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Anna J. Shi, Suman Pilli, Brian M. Morrissey, Carroll E. Cross, Susanna S. Park; Correlation between Macular Pigment Optical Density and Macular Volume in Normal Subjects and Subjects with Cystic Fibrosis. Invest. Ophthalmol. Vis. Sci. 2011;52(14):3626.
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Macular pigment (MP) is largely derived from two carotenoids, lutein and zeaxanthin, implicated to play a protective role in eyes from age-related macular degeneration (AMD). Previous studies have shown that cystic fibrosis (CF) patients have significantly lower MP than normal subjects, likely due to decreased carotenoid absorption from pancreatic insufficiency. It has been shown that macular pigment optical density (MPOD) correlates with foveal thickness in normal subjects. The purpose of this study is to determine whether MPOD correlates with macular volume (MV) and whether decrease in MPOD in CF subjects is associated with decrease in MV.
Six CF subjects with normal best-corrected visual acuity and fundoscopy and 14 age-matched normal subjects were enrolled. MPOD was measured by heterochromatic flicker photometry. Laboratory prototype high resolution Fourier-domain optical coherence tomography 3-dimensional imaging of the macula was obtained for MV measurement.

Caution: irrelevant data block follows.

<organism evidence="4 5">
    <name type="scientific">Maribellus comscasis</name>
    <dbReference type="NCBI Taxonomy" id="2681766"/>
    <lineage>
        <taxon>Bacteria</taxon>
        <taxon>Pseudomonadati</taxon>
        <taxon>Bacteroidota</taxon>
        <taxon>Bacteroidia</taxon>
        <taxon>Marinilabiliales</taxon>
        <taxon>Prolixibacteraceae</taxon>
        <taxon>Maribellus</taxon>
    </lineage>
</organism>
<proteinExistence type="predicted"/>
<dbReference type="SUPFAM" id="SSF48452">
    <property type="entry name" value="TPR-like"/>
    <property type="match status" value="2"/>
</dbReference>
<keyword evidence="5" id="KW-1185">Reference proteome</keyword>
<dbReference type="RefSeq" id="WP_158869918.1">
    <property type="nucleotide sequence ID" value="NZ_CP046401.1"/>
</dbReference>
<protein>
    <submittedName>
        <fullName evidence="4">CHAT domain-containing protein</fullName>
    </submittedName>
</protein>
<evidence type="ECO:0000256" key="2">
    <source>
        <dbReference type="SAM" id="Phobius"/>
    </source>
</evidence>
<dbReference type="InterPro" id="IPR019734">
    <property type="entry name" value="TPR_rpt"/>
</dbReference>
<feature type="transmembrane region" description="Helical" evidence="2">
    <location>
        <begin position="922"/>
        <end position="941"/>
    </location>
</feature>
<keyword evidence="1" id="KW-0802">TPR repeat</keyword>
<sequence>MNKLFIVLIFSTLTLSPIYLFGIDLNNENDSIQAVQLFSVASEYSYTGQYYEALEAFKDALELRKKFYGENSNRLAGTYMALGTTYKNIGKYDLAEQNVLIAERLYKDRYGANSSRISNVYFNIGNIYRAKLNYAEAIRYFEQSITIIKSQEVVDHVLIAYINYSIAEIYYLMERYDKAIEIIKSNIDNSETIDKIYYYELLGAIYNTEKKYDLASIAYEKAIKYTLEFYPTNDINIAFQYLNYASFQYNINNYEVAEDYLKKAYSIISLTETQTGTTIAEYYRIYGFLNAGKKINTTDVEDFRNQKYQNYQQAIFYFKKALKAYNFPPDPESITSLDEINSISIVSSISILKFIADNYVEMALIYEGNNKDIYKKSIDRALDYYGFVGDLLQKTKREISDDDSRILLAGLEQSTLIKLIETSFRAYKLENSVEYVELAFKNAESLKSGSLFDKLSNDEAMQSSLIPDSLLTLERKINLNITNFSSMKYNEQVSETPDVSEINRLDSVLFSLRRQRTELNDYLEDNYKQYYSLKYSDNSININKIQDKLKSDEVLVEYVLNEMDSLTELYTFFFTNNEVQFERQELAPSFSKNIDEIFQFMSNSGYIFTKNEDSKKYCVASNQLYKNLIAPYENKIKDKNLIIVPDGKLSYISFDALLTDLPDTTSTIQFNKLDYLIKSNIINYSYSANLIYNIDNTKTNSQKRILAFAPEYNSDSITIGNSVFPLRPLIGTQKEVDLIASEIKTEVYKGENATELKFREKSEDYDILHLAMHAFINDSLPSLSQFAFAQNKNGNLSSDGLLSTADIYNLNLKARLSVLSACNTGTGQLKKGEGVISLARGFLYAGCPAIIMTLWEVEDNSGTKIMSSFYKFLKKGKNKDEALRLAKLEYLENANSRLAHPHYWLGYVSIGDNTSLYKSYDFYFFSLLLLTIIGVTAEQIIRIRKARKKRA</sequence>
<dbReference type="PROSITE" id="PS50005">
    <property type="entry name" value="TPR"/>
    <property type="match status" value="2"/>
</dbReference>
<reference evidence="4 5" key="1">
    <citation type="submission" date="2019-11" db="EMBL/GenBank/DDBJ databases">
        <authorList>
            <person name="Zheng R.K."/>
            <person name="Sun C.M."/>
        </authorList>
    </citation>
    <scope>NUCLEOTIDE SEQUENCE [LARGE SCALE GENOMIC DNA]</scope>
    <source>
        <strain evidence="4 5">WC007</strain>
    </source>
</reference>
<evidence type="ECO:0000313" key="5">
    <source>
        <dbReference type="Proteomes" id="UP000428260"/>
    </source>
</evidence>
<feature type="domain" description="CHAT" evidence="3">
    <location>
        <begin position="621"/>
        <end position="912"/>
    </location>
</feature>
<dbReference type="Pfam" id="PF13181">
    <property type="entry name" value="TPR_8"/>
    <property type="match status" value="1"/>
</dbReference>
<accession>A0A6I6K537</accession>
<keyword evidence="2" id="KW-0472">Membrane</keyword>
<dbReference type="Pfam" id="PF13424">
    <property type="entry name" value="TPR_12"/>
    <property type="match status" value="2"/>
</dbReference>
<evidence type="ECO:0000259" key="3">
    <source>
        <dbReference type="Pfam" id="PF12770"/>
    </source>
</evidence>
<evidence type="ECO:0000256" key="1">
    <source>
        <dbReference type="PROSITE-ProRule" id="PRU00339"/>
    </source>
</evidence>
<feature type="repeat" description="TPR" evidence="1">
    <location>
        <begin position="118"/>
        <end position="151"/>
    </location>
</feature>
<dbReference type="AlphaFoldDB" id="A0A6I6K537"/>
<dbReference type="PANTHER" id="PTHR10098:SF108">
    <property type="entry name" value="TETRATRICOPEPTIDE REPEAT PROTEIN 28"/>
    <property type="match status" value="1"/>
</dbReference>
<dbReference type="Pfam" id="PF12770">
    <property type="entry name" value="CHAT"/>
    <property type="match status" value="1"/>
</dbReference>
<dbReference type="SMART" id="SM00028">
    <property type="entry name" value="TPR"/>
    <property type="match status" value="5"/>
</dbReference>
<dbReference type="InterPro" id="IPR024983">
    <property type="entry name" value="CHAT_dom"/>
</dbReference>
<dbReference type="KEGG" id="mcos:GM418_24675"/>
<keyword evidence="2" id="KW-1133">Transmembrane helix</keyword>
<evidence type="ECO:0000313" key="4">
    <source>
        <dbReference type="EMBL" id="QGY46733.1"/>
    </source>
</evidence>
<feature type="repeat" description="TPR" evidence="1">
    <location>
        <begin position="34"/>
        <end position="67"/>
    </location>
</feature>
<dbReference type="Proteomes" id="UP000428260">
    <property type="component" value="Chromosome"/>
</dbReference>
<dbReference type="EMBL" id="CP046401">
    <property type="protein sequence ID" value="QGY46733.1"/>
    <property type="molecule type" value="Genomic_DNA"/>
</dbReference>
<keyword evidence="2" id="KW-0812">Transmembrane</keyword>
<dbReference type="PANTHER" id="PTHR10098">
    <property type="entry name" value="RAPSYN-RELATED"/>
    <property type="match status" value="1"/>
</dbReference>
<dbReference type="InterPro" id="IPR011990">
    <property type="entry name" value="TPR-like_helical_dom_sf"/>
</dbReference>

Mean age of CF and normal subjects was 34.5 yrs and 35.5 yrs, respectively (range 20 to 50 yrs). MPOD was significantly reduced (P<0.05) at all four retinal eccentricities (0.25°, 0.50°, 1°, 1.75°) in CF subjects compared with normal subjects. Macular volume at 0.50° and 1° was also significantly reduced (P<0.05) in CF subjects when compared to normal subjects but no difference in MV was noted at 0.25° and 1.75°. MPOD also correlated significantly (r>0.5, p<0.05) with MV in CF subjects at 0.25° but not significantly at 0.50°, 1°, and 1.75°. In normal subjects, MPOD did not correlate significantly at all four eccentricities measured.
CF patients have significantly lower MPOD than age-matched normal subjects. CF patients also have significantly reduced macular volumes at two out of the four eccentricities measured. MPOD and MV do not seem to correlate in both CF and normal subjects. The clinical implications of both decreased MPOD and macular volume in CF patients have yet to be determined since these young subjects appear to have normal macular function. Whether decreased MPOD and MV puts CF patients at increased risk for AMD as these patients live to older age has yet to be determined.
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